Mike Huckabee’s Excellent Timing
Radio-Info.com reports that Premiere Networks, which syndicates the Rush Limbaugh show, told its affiliate radio stations that they are suspending national advertising for two weeks. Rush Limbaugh is normally provided to affiliates in exchange for running several minutes of national advertisements provided by Premiere each hour. These ads are called “barter spots.” These spots are how Premiere makes its money off of Rush Limbaugh and other shows it syndicates.
But without explanation, Premiere has suspended these national advertisements for two weeks. Radio-Info.com calls the move “unusual.” The development suggests that Rush Limbaugh’s incessant sexist attacks on Sandra Fluke have caused severe damage to the show.
But David Frum thinks Limbaugh’s biggest problem may be Mike Huckabee.
Yes, Limbaugh’s tirade against law student Sandra Fluke has been a problem, inspiring more than 30 advertisers to flee his radio program in the past two weeks. But on April 2, Limbaugh will face a more-serious challenge. That’s when the new Mike Huckabee show launches on 100 stations in Limbaugh’s very own noon-to-3 time slot.
Huckabee’s competition threatens Limbaugh not only because Huckabee has already proven himself an attractive and popular TV broadcaster, but also because Huckabee is arriving on the scene at a time when Limbaugh’s business model is crashing around him.
Limbaugh’s business model is unique – most talk radio personalities split ad revenue with stations to run their shows but Limbaugh charges up to a million a year. Limbaugh also has a demographic problem:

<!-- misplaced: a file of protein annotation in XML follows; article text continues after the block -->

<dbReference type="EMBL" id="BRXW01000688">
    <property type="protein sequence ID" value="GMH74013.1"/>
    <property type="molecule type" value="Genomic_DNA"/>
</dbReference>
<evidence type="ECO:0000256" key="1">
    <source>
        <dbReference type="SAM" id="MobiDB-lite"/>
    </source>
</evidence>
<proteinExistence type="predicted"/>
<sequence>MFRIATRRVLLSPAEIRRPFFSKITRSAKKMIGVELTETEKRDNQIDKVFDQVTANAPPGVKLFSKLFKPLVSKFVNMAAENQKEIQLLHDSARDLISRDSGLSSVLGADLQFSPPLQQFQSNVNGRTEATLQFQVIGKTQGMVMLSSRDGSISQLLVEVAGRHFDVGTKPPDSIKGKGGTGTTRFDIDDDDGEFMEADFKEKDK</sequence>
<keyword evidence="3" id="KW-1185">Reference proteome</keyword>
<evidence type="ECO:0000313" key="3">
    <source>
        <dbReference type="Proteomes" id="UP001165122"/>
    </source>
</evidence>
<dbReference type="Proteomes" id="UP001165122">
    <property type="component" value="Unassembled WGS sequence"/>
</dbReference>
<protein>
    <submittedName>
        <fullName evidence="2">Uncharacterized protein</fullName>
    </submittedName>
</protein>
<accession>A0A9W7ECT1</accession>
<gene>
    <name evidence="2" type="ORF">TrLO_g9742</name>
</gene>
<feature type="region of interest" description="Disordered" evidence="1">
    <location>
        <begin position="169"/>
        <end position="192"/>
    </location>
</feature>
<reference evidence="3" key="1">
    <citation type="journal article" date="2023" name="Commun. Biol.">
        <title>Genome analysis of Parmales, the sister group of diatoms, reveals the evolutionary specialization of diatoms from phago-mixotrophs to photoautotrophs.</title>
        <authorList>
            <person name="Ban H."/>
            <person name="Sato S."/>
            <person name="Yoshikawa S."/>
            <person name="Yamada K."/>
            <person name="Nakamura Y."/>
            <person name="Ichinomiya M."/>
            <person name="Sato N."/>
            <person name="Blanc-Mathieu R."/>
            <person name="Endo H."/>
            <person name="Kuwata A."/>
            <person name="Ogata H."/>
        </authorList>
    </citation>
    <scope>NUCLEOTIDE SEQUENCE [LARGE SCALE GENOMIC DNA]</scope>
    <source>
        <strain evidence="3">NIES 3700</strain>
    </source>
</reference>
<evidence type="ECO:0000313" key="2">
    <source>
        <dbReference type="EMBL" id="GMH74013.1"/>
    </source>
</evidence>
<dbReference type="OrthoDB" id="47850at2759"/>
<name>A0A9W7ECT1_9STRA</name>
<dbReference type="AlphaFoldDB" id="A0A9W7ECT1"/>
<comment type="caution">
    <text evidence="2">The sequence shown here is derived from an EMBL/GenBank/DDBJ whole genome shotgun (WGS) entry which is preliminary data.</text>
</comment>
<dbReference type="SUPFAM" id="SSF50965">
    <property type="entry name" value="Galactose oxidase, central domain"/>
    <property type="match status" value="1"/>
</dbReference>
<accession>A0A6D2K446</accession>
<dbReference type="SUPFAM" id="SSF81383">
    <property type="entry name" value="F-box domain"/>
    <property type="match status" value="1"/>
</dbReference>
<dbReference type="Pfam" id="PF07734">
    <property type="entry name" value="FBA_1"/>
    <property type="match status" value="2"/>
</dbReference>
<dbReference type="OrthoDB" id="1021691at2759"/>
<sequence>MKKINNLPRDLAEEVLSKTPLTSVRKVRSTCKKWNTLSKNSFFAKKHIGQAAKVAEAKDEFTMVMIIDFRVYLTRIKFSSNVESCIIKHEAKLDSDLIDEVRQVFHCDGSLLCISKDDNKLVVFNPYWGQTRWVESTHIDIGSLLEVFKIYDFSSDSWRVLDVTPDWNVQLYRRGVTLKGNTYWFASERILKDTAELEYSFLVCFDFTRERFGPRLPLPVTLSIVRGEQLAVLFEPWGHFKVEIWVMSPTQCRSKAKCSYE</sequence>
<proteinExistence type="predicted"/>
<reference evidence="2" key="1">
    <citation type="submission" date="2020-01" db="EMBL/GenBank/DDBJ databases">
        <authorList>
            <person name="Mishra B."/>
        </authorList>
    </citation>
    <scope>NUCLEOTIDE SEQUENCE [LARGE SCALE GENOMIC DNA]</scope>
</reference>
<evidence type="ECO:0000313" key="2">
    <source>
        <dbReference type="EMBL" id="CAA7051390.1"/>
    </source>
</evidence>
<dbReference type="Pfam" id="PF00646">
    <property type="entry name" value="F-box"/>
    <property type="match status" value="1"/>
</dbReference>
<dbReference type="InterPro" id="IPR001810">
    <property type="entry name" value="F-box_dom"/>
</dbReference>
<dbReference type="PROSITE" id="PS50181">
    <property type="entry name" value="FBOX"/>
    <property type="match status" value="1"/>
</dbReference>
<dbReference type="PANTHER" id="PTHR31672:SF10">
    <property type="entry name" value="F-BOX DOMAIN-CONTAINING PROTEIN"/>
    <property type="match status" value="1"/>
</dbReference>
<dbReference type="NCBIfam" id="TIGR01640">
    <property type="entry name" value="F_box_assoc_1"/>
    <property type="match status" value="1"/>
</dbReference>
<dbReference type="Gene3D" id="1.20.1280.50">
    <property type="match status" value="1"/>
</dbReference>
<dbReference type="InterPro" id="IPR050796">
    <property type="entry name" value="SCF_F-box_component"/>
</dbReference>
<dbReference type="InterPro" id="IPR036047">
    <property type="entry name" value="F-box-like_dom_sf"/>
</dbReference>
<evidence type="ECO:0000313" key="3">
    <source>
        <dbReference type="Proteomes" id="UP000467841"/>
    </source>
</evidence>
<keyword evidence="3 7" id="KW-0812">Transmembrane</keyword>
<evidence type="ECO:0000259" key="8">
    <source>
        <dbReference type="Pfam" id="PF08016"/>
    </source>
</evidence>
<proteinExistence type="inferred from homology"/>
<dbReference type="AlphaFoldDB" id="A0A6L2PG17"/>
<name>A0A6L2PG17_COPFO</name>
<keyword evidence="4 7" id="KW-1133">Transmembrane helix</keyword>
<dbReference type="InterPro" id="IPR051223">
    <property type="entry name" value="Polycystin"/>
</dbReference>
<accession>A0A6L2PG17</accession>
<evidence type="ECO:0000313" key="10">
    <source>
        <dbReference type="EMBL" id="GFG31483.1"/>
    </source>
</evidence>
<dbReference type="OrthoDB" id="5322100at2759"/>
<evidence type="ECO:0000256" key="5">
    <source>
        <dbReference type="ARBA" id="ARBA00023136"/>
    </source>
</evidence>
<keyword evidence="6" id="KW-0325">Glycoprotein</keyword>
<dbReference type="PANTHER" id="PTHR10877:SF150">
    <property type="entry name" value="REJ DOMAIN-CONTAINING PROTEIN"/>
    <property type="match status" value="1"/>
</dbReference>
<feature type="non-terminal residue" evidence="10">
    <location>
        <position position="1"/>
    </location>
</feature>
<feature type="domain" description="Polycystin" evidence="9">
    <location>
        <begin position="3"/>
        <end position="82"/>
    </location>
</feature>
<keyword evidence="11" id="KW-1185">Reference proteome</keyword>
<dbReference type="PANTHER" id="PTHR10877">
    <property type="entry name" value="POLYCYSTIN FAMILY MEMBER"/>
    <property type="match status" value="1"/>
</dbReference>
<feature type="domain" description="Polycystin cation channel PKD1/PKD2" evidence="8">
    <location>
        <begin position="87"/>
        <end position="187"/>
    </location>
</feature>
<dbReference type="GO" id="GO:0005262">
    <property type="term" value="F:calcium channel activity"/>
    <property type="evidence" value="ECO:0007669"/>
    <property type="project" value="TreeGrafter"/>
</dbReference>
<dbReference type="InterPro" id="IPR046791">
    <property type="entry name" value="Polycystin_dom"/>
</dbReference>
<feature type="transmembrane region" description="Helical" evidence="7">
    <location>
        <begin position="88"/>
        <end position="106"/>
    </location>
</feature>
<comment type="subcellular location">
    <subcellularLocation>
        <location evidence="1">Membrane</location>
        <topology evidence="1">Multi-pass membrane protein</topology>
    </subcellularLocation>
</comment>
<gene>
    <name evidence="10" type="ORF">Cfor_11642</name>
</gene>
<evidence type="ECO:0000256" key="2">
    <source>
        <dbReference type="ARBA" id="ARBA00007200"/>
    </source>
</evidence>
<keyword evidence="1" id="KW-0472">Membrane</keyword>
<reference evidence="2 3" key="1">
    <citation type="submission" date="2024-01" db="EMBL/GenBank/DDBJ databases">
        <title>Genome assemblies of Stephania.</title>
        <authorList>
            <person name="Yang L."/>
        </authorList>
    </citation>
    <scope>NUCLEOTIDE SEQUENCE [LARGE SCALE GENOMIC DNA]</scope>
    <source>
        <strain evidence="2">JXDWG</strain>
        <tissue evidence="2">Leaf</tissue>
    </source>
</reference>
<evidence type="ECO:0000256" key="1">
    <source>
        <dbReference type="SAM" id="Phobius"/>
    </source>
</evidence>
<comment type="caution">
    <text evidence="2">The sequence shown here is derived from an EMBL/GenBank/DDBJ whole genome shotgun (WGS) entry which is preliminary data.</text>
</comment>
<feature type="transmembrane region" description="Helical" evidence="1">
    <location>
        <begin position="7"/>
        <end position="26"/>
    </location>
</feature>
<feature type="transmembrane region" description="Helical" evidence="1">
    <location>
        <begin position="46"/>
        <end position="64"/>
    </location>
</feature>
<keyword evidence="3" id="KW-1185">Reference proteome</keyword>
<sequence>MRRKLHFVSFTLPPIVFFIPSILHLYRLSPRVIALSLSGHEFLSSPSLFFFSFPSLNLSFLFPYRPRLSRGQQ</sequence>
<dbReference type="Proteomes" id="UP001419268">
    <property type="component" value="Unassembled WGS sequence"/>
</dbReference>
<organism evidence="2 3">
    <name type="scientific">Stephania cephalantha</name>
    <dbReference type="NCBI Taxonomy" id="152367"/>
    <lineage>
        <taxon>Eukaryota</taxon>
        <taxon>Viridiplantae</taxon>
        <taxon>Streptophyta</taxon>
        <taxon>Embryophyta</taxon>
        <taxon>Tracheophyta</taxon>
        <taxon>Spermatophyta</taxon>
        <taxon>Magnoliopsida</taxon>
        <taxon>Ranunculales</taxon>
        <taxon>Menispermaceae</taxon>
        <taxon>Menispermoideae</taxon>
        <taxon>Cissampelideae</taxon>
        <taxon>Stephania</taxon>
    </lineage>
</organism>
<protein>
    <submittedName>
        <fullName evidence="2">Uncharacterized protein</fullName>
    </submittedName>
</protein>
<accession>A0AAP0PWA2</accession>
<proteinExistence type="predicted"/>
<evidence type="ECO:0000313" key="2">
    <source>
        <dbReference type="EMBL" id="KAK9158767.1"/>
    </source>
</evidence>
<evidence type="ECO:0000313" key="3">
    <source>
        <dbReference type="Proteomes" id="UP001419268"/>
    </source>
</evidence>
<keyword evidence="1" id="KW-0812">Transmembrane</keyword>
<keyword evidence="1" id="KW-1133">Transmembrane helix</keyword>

As The Daily Beast’s John Avlon reported last week, the audience for right-wing talk has been shrinking since 2009. In some urban markets, Limbaugh’s audience has dropped by as much as half over the past three years. Limbaugh and other right-wing talkers have responded to this economic squeeze by a strategy familiar to Republican politicians: they have played to the base.
But even more than the total size of the audience, radio advertisers care about a measure called TSL: time spent listening. The people who listen longest are of course the most ideologically intense.
That imperative explains why Limbaugh kept talking about Sandra Fluke for so long. He was boosting his TSL to compensate for his dwindling market share. Few things boost TSL like getting the old folks agitated over how much sexy sex these shameless young hussies are having nowadays. (And make no mistake: Limbaugh’s audience is very old. One station manager quipped to me, “The median age of Limbaugh’s audience? Deceased.”)
The problem is advertisers aren’t all that interested in old men which may explain why they were quick to bolt. In the past the advertisers came back because they had no where else to go:
However, Limbaugh’s calculation that his core advertisers must return always rested on the assumption that there was nowhere else to go. Suddenly, in the worst month of Limbaugh’s career, somewhere else has appeared: a lower-priced alternative, with big audience reach and a host an advertiser can trust never, ever to abuse a student as a “slut” and “prostitute.”
The new Huckabee show’s slogan is “more conversation; less confrontation.” “I don’t want it to be a show that every day, every hour, pushes everyone’s buttons to raise their blood pressure,” Huckabee says. “I figure the cost of high blood pressure is enough already.”
Is it the end of Limbaugh? Probably not but…..
Rush Limbaugh won’t vanish from the radio of course. But the overpriced Limbaugh program is highly vulnerable to economic shocks. “If just one station in a top-20 market replaces Limbaugh with Huckabee, it’ll be an earthquake,” remarks a veteran of the radio business.
And you can already hear the first tremors.